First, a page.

Byron to trial redesign and brunch at original London restaurant

By Sophie Witts contact

- Last updated on GMT

Byron to trial redesign and brunch at original London restaurant

Related tags: Casual dining, Burger, Restaurant

Byron is to use its original London restaurant as a test bed for a wider revamp of the business, including a trial of its first brunch menu.

BigHospitality​ has learnt that the High Street Kensington site, which opened in 2007, will relaunch in October/November with a new design including more soft seating and communal tables. 

Byron has also unveiled a new logo [pictured below], which it says represents "five guests at the table". 

The burger brand hired chef and food writer Sophie Michell as food and drink director​ six weeks ago, and has since changed its bun and patty. It will start offering skin-on fries with a ‘unique’ salt flavouring in October, ahead of a wider menu overhaul next February.

Successful elements will be rolled out across Byron's 52 remaining restaurants over two years from January 2020.

Byron CEO Simon Wilkinson, who joined the group earlier this year,​ told BigHospitality​ the changes are supported with a £10m funding package​ from Byron’s existing investors, who are willing to provide extra cash to accelerate the roll-out if it is successful.

“We’ll fine-tune it in terms of what guests do and don’t like,” says Wilkinson. “The brunch menu will be unique to High Street Kensington, but we’ll see how it goes.”

Getting back on top

The rethink comes after Byron was forced to close 19 of its restaurants under a Company Voluntary Arrangement (CVA) in 2018.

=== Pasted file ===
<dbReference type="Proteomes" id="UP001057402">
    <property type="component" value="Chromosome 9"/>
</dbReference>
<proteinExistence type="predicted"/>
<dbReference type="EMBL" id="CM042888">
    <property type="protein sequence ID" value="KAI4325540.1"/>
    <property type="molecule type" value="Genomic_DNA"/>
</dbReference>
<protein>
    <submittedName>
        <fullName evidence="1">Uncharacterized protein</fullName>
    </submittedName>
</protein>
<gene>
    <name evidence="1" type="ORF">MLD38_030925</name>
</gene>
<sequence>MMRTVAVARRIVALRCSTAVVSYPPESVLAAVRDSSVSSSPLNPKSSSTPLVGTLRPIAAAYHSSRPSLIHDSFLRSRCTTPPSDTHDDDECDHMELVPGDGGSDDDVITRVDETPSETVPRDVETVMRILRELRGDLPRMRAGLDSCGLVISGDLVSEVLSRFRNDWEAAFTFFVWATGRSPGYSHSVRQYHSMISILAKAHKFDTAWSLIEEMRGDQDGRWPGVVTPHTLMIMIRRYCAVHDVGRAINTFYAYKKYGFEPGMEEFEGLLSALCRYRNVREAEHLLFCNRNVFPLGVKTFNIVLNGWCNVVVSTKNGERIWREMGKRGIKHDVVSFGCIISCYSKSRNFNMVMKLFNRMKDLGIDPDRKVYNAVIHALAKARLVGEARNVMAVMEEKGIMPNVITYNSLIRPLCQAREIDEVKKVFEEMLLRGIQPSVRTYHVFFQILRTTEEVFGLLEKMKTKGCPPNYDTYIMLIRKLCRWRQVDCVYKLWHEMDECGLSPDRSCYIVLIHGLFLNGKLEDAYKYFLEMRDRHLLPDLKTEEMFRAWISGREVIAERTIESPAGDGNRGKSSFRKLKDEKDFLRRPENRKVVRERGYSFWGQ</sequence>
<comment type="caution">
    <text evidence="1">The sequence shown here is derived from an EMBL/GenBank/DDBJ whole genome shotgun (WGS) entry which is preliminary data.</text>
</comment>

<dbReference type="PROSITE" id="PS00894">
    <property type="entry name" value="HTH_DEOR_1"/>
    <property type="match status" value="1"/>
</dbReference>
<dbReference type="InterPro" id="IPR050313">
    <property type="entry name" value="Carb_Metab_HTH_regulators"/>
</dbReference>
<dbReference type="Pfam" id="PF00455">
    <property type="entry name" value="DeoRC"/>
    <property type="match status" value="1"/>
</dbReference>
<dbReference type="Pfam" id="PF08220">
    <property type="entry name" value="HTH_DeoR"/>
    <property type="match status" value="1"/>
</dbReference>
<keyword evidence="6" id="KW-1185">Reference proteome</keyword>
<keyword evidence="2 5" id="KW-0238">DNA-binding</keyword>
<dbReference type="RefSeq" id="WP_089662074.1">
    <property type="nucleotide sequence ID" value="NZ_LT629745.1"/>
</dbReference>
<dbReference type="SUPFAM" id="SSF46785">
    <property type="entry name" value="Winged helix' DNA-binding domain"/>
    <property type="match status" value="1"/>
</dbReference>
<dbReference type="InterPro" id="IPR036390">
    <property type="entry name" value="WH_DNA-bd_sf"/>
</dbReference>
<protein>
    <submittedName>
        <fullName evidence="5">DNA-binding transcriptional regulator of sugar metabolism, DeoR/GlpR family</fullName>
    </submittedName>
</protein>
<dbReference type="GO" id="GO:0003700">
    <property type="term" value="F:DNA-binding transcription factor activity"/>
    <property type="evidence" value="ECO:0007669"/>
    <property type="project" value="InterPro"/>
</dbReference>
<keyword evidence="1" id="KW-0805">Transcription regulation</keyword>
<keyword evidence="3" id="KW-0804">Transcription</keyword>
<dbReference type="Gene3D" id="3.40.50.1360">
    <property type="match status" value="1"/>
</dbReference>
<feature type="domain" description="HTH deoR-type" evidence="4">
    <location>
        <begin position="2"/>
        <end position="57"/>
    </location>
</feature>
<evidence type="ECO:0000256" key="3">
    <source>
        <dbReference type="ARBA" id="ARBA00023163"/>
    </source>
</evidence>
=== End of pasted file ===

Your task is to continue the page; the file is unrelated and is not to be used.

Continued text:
Byron also faced a customer boycott​ in 2016 after dozens of its workers were arrested in a raid by immigration officials with the chain's 'co-operation'. 

The group's earnings fell to £500,000 in the 12 months to 24 June 2018, down from £4.7m in 2017. It reported a post-tax loss of £47.2m for the year, though net liabilities decreased from £61.9m to £2.4m

“Byron was the innovator in the premium burger space and for various reasons we are probably not where we should be in the competitive landscape,” says Wilkinson. “Our aim is to put ourselves back at the top of the premium burger market.”

Wilkinson has a history of turning around casual dining chains. He was CEO of La Tasca for four years from 2011, overseeing a revamp of the business that led to its £20-£25m acquisition by Casual Dining Group in 2015.

He told BigHospitality​ Byron now has an entirely new management team and is seeing a growth in covers.

“After the turmoil of the business over the last two to three years we’re in a good place,” he says. “We’ve been on a downward curve, but now we feel we’re on the up.”

Byron new logo
Byron's new logo

Related topics: Business & Legislation, Casual Dining

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